Thursday, June 30, 2011

California Native Gardening Choices – Plants that Fit that Landscape

California incorporates the USDA hardiness zones of 5 through 10. This is a wide variance of minimum temperatures and weather patterns. Gardeners and landscapers should be assured of the hardiness zone of the area they are working in as well as the hardiness zones of the plants they are using. These three plants are all native to the area, and are all assured of doing well in the California landscape.

Clinopodium douglasii
Common Name: Oregon-tea, Yerba buena
Synonyms: Micromeria chamissonis, Satureja douglasii
Lifespan: Perennial
Description: This grows to 6 feet wide in a creeping growth pattern. There are round bright green leaves with a mint fragrance and small two-lipped flowers that are white. Bloom season for this plant is April through September. It does well as a ground cover in moist shaded areas.
Planting Guide: Clinopodium douglasii prefers partial shade and moist soil.
Propagation: Oregon-tea is propagated by seed, cuttings, or rooted sections of plant. There is no scarification or stratification needed on the seed.
History: An herbal medicinal tea is made with the leaves to alleviate childbirth pain.
            Yerba buena means “good herb” in Spanish.
Warnings: There are no known warnings for Oregon-tea.
Distribution: Clinopodium douglasii is found in AK, CA, ID, MT, OR and WA.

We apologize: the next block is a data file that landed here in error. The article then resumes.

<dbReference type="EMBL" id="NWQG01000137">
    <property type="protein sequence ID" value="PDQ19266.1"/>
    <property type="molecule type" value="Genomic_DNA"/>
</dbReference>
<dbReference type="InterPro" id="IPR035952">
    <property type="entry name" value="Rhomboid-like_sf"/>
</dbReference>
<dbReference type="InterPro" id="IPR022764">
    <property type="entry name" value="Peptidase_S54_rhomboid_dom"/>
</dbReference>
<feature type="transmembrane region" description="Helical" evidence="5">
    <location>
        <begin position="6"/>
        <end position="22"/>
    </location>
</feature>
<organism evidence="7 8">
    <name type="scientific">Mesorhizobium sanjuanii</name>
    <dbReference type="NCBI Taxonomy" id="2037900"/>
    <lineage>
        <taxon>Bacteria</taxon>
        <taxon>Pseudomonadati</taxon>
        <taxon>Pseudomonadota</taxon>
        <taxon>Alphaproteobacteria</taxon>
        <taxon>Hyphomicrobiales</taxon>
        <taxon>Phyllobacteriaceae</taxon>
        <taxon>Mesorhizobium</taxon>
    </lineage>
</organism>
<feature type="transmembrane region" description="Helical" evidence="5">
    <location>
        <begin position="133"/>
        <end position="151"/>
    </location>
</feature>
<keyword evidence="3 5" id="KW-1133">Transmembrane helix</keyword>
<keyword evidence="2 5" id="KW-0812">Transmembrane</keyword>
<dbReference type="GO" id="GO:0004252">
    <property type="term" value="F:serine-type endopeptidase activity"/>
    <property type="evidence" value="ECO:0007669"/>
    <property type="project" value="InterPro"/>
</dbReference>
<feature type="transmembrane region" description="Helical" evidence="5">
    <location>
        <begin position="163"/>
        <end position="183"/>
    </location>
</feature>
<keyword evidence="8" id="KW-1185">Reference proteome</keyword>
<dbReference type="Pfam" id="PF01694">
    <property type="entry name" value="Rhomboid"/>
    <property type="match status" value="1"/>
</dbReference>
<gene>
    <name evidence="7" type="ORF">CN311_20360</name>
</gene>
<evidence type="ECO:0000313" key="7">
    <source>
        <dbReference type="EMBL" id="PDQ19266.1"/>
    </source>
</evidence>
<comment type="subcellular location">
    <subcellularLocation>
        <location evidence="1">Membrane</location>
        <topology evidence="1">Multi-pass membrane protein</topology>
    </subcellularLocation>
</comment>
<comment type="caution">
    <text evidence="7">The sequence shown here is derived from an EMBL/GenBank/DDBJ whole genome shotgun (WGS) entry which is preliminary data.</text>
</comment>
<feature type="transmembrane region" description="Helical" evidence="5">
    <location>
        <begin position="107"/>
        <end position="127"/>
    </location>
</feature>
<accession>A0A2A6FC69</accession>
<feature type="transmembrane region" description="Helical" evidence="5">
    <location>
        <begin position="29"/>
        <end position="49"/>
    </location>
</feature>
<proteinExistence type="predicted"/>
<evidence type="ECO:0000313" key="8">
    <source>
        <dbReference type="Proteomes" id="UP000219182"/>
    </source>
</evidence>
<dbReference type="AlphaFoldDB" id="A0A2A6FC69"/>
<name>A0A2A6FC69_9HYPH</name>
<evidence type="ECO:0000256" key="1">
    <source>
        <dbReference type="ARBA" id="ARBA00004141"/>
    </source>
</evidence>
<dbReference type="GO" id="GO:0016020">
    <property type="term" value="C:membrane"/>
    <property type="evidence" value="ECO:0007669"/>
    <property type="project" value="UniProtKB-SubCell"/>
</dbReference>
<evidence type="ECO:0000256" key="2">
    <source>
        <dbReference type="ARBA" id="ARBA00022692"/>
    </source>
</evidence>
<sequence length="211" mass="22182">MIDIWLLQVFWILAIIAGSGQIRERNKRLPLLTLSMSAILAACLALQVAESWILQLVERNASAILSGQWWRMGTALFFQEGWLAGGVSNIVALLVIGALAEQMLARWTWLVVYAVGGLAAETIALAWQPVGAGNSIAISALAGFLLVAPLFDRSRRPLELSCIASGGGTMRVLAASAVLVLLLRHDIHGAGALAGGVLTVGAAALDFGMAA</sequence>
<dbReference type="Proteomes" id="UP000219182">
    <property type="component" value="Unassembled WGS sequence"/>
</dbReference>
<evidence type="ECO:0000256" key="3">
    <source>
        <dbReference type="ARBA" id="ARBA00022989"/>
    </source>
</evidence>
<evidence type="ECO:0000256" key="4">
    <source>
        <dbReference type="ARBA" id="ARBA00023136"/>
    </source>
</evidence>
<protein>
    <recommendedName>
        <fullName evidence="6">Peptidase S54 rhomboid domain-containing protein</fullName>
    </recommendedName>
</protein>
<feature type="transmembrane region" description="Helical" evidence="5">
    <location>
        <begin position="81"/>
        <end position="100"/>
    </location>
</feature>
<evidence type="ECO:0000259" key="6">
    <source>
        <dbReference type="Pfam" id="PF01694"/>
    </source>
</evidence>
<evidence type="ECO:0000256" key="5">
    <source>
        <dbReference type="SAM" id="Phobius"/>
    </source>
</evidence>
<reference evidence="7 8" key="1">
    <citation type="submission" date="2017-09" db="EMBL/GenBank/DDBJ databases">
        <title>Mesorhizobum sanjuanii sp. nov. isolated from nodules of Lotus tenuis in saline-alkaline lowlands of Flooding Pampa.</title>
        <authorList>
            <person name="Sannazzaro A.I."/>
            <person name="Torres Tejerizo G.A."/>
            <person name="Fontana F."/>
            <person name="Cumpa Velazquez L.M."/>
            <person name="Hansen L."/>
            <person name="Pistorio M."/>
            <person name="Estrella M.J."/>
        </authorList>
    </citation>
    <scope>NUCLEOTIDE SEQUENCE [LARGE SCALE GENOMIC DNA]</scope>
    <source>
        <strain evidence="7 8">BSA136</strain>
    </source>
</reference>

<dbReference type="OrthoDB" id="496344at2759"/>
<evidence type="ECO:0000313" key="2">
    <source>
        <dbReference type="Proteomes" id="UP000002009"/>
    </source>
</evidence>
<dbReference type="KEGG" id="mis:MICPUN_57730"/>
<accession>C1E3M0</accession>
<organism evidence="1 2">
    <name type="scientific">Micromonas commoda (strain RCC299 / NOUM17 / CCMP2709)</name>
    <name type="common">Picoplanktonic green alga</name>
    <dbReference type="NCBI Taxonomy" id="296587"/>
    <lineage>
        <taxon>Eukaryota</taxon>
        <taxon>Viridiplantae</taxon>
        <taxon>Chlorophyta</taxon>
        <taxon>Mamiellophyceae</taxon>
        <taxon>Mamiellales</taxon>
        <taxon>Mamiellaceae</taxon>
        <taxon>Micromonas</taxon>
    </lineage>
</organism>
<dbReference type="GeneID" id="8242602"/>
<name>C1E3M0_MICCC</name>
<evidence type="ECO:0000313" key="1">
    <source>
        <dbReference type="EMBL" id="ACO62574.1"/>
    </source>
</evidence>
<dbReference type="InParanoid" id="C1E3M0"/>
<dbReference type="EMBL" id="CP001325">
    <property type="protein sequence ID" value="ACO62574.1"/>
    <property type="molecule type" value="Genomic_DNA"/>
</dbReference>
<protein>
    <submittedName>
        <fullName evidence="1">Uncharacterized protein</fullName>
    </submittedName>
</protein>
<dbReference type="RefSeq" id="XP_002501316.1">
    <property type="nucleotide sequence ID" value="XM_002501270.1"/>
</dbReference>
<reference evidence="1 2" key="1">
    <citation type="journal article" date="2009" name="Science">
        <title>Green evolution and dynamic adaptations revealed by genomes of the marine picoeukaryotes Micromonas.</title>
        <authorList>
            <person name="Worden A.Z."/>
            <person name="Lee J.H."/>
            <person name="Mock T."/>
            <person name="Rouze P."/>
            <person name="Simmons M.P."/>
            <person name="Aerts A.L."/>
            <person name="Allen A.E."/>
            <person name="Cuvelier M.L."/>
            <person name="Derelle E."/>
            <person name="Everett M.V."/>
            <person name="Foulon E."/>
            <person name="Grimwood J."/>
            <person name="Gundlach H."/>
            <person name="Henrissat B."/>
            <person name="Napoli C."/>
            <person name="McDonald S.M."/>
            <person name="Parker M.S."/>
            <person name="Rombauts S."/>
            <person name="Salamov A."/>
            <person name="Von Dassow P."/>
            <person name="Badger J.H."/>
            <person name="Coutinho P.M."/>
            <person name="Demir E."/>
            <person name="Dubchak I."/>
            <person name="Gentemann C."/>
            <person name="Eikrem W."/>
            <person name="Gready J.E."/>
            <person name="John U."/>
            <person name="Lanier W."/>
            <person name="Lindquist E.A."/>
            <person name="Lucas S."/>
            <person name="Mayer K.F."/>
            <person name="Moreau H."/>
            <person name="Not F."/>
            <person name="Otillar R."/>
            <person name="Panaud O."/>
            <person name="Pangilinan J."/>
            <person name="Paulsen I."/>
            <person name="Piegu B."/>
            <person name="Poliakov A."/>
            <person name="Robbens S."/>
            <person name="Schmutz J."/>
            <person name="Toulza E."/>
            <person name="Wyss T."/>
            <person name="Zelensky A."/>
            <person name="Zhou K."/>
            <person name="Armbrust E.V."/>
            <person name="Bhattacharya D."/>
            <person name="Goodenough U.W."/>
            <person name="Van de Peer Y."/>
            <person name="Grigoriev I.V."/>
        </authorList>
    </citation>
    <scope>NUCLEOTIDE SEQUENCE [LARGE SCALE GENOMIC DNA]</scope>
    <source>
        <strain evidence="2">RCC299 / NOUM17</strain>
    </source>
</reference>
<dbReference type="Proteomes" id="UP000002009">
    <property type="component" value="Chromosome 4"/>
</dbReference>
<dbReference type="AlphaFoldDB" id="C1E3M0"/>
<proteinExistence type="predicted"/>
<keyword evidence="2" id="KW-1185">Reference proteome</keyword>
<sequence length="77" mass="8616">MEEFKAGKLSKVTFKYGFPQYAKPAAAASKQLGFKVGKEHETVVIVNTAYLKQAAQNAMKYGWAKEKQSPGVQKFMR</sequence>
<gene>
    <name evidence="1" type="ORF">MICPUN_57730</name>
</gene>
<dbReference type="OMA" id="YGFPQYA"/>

Sarcodes sanguinea
Common Name: Snow Plant
Lifespan: Perennial
Description: A fleshy erect plant, it is bright red in color. Bracts will wrap around the stems. The flowers, in racemes, also have bracts wrapped around them. Bloom season is between April and July.
Planting Guide: Sarcodes sanguinea
Propagation: Snow plant is propagated by seed.
History: Sarcodes sanguinea was named by an American taxonomist, John Torrey.
Warnings: It is known as a parasitic plant that will get its nutrition from the fungi of tree roots.
Distribution: Sarcodes sanguinea is found in CA, NV and OR.

Catalpa bignonioides
Common Name: Cigar Tree, Southern Catalpa, Indian Bean
Lifespan: Perennial
Description: Growing 25 to 40 feet high and nearly the same in width, this tree has an irregular crown. Leaves are veined, green, heart-shaped, and deciduous. Flowers are 2-lipped, white and bloom between May through June. Fruits look like a cigar and are in a pod.
Planting Guide: Catalpa bignonioides prefers partial shade and wet or moist soils.
Propagation: Cigar tree is propagated by hardwood cuttings, softwood cuttings, or by seed. Seed is collected from split capsules in late winter or the beginning of spring and put into dry cold storage. There is no stratification or scarification needed on the seed to achieve germination.
History: This tree is very hardy and some have called it “indestructible”.
Warnings: Root suckers can be an issue as well as caterpillars defoliating the tree.
Distribution: Catalpa bignonioides is found in AL, AZ, AR, CA, CT, DE, FL, GA, IN, IL, IA, KS, KY, ME, MD, LA, MA, MS, MO, NY, NJ, NC, ND, OH, OK, OR, PA, RI, SC, TX, TN, UT, VT, VA, WV and DC.

These three plants are all found in the California landscape. They will work well in prairie gardens and in water-wise xeriscaping. While some may require moist or wet soil, they will still take less water than those that were not native to the California state.


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